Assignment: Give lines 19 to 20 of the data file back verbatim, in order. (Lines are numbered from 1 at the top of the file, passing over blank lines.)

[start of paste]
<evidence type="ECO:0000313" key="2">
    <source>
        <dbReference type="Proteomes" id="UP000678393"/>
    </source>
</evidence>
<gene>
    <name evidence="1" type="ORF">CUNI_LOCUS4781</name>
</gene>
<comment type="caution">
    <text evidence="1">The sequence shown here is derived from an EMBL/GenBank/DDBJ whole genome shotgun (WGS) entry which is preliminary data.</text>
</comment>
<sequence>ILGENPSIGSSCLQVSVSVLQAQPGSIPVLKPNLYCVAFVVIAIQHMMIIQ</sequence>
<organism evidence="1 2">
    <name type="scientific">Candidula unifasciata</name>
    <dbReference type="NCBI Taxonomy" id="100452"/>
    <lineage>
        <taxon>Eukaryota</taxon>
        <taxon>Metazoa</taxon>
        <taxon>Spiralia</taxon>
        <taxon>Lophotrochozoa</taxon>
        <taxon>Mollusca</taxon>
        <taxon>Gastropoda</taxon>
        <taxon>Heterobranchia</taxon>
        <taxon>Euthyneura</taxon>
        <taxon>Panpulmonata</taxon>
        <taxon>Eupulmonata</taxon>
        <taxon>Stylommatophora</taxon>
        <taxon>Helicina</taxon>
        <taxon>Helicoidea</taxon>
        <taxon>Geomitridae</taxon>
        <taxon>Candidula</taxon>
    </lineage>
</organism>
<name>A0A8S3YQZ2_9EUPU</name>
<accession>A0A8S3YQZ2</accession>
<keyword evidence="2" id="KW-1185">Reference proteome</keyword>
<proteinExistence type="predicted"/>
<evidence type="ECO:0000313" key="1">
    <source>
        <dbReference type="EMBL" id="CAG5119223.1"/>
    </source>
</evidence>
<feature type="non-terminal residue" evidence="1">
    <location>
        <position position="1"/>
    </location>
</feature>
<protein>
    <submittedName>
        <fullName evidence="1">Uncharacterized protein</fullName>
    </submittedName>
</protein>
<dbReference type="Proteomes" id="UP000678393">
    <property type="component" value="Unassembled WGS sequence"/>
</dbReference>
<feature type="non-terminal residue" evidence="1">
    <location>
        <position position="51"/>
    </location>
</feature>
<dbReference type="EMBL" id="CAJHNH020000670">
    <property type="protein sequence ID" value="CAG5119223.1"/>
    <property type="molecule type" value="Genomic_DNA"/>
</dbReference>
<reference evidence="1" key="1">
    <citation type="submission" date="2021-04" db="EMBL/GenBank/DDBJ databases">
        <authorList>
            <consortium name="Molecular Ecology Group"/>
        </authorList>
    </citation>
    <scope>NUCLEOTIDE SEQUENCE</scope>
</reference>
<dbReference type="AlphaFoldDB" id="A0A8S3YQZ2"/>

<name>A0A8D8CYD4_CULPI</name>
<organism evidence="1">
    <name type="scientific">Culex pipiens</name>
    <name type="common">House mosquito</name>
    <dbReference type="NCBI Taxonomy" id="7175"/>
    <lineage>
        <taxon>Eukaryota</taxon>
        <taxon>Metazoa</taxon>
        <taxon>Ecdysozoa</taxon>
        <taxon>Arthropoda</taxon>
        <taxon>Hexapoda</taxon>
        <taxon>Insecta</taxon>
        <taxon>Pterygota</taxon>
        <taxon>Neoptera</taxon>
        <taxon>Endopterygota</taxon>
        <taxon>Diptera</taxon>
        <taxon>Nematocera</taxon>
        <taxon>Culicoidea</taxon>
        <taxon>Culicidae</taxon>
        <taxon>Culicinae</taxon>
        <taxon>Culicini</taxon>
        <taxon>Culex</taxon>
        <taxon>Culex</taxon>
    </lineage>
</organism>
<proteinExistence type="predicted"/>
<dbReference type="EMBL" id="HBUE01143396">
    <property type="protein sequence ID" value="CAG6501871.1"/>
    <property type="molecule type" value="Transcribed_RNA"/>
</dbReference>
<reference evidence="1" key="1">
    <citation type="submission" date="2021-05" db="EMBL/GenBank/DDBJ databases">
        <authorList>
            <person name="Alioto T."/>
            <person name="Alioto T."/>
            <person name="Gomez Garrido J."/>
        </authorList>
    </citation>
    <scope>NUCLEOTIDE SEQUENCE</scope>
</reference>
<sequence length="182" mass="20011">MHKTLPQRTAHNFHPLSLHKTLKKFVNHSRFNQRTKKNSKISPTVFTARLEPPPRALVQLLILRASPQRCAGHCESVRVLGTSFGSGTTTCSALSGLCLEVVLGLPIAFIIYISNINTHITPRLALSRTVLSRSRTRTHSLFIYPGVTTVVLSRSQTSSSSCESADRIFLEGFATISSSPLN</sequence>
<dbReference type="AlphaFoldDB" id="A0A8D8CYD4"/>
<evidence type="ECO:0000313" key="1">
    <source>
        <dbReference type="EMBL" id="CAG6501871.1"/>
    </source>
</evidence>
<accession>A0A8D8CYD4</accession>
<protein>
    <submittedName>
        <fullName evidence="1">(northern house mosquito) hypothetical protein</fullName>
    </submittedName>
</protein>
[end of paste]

        <taxon>Spiralia</taxon>
        <taxon>Lophotrochozoa</taxon>